Kathy with Grady on March 18.
Grady did something new on Wednesday. While I was feeding him his bottle, he actually turned his head and looked away from me. Seriously, I was a bit shocked at first as we've spent this first month gazing lovingly into each other's eyes as he eats. Then I remembered my friend Chris' research on gender differences for our master's program. Researchers have discovered that boys and girls have different cells in their eyes. Chris' article states, "The ganglion cells in our eyes are of two different types—P and M—each having very different jobs. M-cells, which are larger, are wired to rods and are primarily simple motion detectors. P-cells, which are smaller, are concentrated around the fovea, or the center of the field of vision, and are responsible for collecting information about color and texture.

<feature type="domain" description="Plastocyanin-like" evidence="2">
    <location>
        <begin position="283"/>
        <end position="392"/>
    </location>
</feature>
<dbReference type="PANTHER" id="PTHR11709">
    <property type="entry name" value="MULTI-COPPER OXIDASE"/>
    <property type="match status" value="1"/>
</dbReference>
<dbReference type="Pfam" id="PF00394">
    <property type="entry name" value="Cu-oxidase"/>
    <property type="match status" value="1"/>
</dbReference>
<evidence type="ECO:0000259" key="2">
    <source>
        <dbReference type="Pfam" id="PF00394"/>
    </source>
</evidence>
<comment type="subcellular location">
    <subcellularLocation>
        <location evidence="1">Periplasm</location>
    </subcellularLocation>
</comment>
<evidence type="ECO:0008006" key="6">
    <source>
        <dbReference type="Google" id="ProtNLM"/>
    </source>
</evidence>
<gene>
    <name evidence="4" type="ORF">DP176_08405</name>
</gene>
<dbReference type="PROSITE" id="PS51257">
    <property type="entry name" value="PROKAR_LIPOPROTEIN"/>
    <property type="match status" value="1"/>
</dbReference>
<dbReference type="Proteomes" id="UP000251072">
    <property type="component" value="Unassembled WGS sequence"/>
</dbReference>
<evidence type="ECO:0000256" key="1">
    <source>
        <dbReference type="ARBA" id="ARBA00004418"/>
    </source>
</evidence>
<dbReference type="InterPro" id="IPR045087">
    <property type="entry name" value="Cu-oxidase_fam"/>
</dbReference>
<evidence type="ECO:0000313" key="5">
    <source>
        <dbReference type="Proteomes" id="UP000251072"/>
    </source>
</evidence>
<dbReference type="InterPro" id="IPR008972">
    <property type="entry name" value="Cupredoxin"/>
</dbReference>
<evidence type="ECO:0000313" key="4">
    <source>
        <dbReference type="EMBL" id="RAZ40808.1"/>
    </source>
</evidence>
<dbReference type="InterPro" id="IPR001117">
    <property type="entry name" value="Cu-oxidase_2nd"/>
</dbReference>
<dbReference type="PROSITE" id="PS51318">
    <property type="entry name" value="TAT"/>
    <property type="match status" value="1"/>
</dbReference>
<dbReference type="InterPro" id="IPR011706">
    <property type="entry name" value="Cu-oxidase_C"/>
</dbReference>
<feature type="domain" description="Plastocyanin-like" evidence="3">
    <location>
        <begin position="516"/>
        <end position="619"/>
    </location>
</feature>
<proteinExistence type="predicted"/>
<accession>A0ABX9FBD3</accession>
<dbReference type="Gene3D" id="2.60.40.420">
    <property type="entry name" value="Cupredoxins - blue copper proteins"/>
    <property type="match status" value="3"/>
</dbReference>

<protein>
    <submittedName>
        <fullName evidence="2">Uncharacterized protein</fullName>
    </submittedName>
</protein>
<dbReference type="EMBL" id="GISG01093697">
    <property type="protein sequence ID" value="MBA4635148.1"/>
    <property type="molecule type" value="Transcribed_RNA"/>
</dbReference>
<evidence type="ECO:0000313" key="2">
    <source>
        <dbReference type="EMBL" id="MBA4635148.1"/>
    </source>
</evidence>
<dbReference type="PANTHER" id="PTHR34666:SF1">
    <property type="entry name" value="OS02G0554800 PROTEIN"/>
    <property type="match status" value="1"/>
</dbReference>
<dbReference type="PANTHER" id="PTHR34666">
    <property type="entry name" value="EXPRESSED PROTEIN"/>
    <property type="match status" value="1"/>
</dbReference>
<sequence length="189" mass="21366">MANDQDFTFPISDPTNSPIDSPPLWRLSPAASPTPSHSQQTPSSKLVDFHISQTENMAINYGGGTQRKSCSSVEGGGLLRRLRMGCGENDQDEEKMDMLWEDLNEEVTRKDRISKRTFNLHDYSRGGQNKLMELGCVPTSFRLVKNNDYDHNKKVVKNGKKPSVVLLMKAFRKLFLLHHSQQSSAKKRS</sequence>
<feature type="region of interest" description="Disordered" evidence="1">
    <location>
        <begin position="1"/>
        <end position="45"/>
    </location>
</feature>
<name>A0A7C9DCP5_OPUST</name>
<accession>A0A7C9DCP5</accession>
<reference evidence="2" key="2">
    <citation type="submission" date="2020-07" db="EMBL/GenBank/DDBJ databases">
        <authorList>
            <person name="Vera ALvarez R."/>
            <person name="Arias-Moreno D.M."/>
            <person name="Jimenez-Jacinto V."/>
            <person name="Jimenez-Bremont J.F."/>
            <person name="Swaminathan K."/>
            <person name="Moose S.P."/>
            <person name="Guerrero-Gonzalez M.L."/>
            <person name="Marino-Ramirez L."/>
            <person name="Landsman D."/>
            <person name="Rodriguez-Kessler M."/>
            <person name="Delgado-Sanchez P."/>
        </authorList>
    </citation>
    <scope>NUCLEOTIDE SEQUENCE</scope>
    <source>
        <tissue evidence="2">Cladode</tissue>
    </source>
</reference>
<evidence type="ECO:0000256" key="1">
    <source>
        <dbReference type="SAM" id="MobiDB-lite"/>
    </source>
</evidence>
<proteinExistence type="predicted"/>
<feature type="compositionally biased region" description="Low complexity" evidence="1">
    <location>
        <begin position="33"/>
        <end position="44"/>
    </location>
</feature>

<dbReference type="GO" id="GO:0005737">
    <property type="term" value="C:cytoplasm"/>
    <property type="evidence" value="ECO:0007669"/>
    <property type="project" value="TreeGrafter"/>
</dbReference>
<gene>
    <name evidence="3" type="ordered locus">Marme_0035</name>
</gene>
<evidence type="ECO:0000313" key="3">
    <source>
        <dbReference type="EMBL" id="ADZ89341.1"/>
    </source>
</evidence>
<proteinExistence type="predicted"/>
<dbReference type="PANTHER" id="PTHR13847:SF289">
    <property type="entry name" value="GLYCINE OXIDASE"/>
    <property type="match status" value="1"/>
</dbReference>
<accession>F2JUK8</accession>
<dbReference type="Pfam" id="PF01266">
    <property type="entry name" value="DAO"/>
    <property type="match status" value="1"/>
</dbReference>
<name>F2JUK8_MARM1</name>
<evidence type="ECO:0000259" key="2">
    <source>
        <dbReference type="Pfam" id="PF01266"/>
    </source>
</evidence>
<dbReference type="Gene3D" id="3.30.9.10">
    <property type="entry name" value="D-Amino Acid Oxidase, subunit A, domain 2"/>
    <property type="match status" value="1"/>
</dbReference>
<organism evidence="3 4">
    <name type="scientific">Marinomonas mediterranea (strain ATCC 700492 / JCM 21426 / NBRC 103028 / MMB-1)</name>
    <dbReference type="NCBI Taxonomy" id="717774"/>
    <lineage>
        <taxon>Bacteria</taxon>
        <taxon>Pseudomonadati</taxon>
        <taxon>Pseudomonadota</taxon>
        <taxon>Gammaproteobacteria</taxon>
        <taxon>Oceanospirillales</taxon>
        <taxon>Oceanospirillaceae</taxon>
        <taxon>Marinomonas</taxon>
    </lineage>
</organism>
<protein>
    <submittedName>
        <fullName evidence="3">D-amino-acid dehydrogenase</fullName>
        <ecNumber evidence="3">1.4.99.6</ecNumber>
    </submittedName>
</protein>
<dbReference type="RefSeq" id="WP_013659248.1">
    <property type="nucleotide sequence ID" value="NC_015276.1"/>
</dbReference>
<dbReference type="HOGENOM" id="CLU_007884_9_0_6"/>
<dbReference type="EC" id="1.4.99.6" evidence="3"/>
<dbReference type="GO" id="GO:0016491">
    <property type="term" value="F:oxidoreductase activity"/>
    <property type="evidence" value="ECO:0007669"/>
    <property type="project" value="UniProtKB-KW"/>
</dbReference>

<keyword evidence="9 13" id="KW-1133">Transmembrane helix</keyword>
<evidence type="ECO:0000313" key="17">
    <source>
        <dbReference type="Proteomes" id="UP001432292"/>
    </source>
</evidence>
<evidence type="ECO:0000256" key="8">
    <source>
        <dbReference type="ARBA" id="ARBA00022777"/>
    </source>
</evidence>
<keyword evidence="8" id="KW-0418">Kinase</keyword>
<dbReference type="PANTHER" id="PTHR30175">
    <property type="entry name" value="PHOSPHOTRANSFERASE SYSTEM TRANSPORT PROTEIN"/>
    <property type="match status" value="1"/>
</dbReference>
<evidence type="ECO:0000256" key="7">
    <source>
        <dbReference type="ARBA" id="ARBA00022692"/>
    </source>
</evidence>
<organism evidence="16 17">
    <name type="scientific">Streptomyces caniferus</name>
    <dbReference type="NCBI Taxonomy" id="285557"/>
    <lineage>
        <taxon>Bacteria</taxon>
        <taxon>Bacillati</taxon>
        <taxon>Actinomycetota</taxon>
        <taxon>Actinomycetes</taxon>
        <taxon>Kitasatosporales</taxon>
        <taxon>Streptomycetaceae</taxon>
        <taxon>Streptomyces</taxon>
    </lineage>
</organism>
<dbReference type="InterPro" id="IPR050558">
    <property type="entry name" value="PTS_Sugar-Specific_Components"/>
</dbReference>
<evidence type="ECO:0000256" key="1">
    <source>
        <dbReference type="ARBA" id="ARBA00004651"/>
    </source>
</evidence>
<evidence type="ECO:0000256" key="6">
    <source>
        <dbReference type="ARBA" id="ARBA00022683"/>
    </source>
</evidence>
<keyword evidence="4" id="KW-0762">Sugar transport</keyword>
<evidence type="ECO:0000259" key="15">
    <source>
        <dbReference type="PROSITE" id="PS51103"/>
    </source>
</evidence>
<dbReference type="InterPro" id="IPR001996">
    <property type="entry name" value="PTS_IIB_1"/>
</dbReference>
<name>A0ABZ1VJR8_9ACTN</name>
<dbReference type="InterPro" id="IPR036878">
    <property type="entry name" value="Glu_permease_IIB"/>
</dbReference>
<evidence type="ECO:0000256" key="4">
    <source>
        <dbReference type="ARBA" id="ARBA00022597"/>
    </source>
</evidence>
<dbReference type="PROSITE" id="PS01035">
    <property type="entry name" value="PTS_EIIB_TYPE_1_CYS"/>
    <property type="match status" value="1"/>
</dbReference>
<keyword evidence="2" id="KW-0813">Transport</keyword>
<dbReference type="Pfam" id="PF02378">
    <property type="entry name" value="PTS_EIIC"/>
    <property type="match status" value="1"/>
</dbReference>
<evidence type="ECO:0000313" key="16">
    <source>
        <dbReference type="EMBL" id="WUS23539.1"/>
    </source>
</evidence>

Only very recent microscopic analysis of the eye has revealed that the retinas of male and female eyes have vastly different concentrations of these cells. Female retinas have a much higher concentration of P-cells (responsible for colors and textures), and male retinas have many more M-cells (responsible for tracking movement). Sax puts it this way. P-cells (denser in females) answer the question, “What is it?” M-cells (denser in males) answer the question, “Where is it going?” The interesting thing is that these are large differences that hold true across species. Every male animal has more M-cells than every female animal." If you're interested in reading more, here's a link to his article and our newest venture We Teach, We Learn: http://www.weteachwelearn.org/2009/05/the-eyes-have-it/I reread Chris' research and felt absolutely relieved. Grady is doing exactly what he is made to do!
Peeking out after his morning bath.